Many nights' maintenance work done in one day

Some 160 staff from train operator SMRT completed maintenance works yesterday that would normally be spread out over a number of nights after service hours.

The full-day closure of 19 stations on the East-West Line and North-South Line gave them time to test the new signalling system and replace track circuits, among other things.

For example, at Jurong East station, workers were spotted replacing a track circuit that spans 150m. It usually takes two to three nights during non-service hours to replace just one.

Overall, the first weekend of planned service disruptions went smoothly although many commuters were caught off guard.

More than 400 SMRT staff were stationed at the affected areas in shifts to direct commuters to shuttle buses that ran parallel to affected MRT stations.

Passengers were charged regular train fares for the shuttle bus rides.

Queues for the shuttle buses stretched for 100m at some points yesterday, but commuters said they still managed to get on a bus within five to 10 minutes.

Maintenance work being done at Jurong East station yesterday. Overall, the first weekend of planned service disruptions went smoothly although many commuters were caught off guard.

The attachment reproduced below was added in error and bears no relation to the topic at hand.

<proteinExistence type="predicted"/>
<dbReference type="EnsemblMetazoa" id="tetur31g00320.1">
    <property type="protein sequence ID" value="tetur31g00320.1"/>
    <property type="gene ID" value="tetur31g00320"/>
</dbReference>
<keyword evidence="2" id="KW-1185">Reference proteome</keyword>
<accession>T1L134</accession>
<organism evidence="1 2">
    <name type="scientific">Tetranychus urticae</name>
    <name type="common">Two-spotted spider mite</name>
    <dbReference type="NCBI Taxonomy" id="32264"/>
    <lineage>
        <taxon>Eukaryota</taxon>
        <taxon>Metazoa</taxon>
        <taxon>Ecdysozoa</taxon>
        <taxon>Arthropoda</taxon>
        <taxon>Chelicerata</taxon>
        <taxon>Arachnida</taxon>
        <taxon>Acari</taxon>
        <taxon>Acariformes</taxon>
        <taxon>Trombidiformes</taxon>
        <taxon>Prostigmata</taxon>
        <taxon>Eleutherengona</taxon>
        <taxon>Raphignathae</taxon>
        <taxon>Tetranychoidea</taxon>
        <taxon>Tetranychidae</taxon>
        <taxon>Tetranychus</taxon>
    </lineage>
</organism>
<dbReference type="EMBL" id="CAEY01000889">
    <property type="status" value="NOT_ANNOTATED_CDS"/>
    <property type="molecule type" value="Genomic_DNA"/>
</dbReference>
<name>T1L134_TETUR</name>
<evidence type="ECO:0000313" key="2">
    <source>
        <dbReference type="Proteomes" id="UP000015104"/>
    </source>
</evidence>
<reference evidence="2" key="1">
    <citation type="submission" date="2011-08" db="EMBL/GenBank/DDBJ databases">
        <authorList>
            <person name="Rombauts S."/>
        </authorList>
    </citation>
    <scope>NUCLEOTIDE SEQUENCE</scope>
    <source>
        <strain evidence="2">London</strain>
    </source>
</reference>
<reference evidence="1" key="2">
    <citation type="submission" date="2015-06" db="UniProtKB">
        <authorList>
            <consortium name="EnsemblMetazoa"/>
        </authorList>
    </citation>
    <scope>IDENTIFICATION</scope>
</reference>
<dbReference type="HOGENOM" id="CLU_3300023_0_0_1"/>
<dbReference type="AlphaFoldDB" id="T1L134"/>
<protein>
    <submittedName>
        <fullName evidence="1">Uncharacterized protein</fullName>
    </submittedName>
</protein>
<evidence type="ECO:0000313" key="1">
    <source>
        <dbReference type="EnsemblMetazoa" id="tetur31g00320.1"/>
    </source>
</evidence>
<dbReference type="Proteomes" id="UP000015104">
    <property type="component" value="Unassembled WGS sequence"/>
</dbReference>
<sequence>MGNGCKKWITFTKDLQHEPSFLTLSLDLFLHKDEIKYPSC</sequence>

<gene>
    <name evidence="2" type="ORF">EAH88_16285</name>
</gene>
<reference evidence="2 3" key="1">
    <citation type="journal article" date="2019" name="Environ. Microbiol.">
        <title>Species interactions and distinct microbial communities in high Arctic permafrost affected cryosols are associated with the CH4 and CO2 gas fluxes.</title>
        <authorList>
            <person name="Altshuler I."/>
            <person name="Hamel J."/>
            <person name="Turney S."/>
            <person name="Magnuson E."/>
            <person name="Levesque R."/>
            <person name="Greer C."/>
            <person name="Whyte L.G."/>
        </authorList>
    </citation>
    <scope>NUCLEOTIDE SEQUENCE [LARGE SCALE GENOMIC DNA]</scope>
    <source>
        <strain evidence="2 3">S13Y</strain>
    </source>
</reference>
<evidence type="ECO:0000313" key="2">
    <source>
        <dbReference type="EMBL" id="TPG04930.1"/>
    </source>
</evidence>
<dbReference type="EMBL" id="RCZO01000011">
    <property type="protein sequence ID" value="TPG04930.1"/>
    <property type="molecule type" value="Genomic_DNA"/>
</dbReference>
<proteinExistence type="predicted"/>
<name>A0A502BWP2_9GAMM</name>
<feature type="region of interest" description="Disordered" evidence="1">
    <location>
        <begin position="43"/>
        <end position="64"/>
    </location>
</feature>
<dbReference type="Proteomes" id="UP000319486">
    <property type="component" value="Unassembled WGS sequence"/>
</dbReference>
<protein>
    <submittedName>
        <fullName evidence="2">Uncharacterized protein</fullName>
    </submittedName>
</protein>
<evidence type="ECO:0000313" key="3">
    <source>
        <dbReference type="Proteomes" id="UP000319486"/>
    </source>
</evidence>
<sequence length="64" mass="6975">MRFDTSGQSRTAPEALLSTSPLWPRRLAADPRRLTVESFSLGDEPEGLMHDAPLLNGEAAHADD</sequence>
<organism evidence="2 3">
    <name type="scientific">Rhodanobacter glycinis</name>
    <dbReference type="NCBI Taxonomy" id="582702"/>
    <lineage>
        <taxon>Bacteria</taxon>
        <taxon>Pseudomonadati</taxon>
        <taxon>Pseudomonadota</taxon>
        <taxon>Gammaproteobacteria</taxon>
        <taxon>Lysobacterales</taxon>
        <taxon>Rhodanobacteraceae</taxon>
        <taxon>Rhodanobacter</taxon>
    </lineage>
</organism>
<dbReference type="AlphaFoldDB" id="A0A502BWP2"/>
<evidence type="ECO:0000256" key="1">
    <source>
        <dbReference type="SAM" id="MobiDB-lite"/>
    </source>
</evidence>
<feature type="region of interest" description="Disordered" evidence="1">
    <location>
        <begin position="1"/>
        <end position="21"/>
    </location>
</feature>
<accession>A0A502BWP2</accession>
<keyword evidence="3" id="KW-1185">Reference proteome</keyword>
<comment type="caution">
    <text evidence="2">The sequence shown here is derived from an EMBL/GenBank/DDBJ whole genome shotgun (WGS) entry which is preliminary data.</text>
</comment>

Maintenance work being done at Jurong East station yesterday. Overall, the first weekend of planned service disruptions went smoothly although many commuters were caught off guard. ST PHOTO: TIMOTHY DAVID

The decision to institute a series of early closures, later openings and full-day closures at MRT stations over weekends came after a collision between two trains on the East-West Line last month.

Compatibility issues between an old signalling system and a new one caused the collision.

The closures will primarily allow engineers to move the East-West Line to the new signalling system by next June instead of at the end of next year.

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A version of this article appeared in the print edition of The Straits Times on December 11, 2017, with the headline 'Many nights' maintenance work done in one day'. Print Edition | Subscribe